International Markets Still Leading the Performance Race
International equity markets have posted strong gains so far this year, outpacing the U.S. markets by approximately 2 percentage points. This outperformance comes as the U.S. dollar has retreated from its post-election highs. The dollar in January fell nearly 3% versus a trade-weighted basket of international currencies.
Year-to-Date Returns for International and U.S. Equities (through 2/3/17)
- S&P Global Ex US: 4.04%
- S&P 500: 2.77%
Often, interest rates fall when the dollar declines, but this has not been the case in 2017. U.S. interest rates are currently hovering at the same levels where they started 2017, with the 2-year U.S. Treasury note at 1.19% and the 10-year U.S. Treasury note at 2.45%.
The biggest piece of economic data last week was U.S. non-farm payrolls, which measures new job creation. In January, the U.S. created 227,000 new jobs—the largest gain in four months, and higher than analysts’ expectations.
In addition, we are in the middle of earnings season. So far, corporate earnings could be described as strong overall, but not always supporting the post-election run that certain stocks and sectors have experienced in the wake of Trump’s victory. It is important to keep in mind that none of the new administration’s policies were put in place during the period currently being reported, the fourth quarter of 2016.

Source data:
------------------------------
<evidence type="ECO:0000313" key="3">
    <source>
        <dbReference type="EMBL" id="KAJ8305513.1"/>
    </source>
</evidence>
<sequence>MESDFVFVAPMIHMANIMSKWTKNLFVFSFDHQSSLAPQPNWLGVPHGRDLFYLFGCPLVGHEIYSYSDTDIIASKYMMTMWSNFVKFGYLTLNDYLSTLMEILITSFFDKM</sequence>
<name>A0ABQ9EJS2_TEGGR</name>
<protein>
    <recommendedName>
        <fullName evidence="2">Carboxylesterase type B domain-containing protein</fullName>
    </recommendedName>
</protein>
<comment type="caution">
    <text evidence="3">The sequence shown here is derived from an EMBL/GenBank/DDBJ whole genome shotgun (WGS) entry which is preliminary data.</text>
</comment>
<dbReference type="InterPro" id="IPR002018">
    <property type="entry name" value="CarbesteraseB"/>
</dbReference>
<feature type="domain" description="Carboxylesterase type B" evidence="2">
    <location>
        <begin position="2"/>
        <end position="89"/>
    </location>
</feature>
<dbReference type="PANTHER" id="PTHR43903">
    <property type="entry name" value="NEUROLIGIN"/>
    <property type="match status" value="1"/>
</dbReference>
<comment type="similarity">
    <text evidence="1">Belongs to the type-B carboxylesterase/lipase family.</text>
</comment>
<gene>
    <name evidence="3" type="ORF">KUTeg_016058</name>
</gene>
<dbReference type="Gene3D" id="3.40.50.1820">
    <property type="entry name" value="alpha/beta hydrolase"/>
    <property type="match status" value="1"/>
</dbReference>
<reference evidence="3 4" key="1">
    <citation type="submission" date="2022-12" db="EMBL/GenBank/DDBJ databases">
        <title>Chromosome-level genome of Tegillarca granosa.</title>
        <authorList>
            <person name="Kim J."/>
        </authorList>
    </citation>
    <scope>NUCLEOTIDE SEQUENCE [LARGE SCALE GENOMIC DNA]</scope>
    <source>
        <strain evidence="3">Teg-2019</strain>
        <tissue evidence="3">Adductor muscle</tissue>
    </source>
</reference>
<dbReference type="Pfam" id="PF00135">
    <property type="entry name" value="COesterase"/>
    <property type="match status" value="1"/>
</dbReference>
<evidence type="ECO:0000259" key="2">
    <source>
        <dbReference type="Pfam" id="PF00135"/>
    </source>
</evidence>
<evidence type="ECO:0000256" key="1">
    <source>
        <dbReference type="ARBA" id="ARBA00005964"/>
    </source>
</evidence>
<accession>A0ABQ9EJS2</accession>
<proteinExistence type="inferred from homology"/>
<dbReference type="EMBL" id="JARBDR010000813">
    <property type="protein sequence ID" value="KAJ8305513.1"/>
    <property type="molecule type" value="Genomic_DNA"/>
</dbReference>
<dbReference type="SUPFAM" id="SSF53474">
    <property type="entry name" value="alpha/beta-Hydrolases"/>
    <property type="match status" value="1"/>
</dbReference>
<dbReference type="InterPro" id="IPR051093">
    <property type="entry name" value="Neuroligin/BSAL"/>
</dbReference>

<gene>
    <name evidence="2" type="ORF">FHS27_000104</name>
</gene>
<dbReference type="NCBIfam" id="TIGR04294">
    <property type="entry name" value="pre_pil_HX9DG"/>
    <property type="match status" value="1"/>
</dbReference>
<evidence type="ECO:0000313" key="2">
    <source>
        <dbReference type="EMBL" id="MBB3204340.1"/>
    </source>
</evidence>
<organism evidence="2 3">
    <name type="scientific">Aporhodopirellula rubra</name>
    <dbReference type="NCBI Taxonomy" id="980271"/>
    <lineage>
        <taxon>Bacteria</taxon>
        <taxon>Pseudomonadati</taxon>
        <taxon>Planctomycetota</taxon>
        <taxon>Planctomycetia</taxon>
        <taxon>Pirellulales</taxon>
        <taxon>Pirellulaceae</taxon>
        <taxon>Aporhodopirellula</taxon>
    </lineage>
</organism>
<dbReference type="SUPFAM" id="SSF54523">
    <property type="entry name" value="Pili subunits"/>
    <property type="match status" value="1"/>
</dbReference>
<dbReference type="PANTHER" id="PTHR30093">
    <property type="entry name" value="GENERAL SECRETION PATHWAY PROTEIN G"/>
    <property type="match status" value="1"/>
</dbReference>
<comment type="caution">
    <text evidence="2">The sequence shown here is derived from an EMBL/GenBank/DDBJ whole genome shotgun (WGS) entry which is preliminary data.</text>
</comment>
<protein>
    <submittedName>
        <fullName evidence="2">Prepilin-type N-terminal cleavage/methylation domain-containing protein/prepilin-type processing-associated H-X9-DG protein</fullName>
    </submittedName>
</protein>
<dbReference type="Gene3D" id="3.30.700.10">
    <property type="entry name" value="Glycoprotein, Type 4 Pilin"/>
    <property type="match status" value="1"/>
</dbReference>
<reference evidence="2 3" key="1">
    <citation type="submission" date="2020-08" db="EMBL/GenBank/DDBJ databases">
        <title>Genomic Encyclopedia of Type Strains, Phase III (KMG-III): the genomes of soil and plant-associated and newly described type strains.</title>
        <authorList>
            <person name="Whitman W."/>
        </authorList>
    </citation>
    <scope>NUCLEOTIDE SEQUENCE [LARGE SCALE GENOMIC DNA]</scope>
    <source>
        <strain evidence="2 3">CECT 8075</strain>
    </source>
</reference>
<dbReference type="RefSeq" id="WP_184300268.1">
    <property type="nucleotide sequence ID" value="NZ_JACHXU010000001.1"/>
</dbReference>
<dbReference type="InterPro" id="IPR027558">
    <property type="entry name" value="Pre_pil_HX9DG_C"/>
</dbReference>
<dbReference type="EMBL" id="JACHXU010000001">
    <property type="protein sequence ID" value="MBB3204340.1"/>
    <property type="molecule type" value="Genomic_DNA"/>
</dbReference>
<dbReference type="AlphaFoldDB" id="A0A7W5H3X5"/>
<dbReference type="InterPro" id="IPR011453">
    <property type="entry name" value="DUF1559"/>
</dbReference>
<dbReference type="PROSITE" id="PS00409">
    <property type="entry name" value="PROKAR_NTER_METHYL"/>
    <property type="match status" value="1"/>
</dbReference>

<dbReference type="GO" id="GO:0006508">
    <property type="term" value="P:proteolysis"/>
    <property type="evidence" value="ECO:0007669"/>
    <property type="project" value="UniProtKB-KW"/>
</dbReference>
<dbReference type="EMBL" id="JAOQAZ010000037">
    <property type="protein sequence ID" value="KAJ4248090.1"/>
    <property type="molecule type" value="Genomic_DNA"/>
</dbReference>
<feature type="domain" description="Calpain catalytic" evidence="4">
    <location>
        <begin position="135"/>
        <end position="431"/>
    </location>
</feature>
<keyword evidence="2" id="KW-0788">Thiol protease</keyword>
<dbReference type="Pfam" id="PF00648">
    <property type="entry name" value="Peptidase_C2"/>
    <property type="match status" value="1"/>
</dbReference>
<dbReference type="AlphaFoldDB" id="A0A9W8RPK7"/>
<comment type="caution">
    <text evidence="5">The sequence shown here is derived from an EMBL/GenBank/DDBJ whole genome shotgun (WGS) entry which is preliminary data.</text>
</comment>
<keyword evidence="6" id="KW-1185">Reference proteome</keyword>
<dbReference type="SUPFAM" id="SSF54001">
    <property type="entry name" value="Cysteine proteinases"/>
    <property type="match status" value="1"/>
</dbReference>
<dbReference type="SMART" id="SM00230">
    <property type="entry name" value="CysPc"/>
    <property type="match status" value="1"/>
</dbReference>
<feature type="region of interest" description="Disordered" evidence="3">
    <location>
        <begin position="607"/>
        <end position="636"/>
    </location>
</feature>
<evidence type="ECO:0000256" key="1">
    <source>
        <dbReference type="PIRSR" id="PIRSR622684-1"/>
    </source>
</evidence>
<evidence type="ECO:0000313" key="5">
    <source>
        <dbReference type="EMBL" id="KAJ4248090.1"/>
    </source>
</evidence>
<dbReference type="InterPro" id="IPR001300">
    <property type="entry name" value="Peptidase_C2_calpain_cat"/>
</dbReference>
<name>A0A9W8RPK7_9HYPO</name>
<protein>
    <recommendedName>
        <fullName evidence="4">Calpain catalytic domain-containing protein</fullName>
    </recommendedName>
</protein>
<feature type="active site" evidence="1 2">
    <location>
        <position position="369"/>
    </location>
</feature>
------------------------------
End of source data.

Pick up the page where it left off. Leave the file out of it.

GAIN: Active Asset Allocation
Stocks traded in a relatively narrow range last week, with foreign stocks outperforming domestic stocks modestly.
In the U.S., growth stocks have outpaced value shares so far in 2017—driven in large part by the technology sector, which represents the largest component of the growth ETFs. Value stocks, led by financial services stocks, had a strong run at the end of 2016 but are now consolidating those gains somewhat. The GAIN equity portfolios currently are equally balanced between the growth and value styles.
Bonds were roughly flat for the week, and the aggregate bond market is flat for the year. However, high-yield bonds are up more than 1 percent year-to-date.
PROTECT: Risk Assist
Volatility came roaring back into the market this week—sort of. While the CBOE Volatility Index (VIX) jumped 15%, it went from 10.5 to 12. That’s still significantly lower than its average of 16 over the past five years.
Meanwhile, measures of expected correlation of major equity indices also continue to be very low—a signal that individual security selection (a hallmark of active investment management) may have the potential to add value this year.
Risk Assist portfolios have been positioned to take advantage of rising markets for several months now, and have benefited as a result.
SPEND: Real Spend
The U.S. equity market lagged the bond market last week, but remains well ahead for the year thus far. Meanwhile, the relatively strong performance of international markets year-to-date has been beneficial for Real Spend portfolios, which increased their exposure to international equities early in 2017.
Meanwhile, inflation expectations moved lower. A comment posted by the Center of Economic Policy and Research noted that, “The latest data suggest that inflation might even be slowing rather than rising, indicating that there is no reason whatsoever for the Fed to weaken the labor market and slow job growth with further rate hikes.”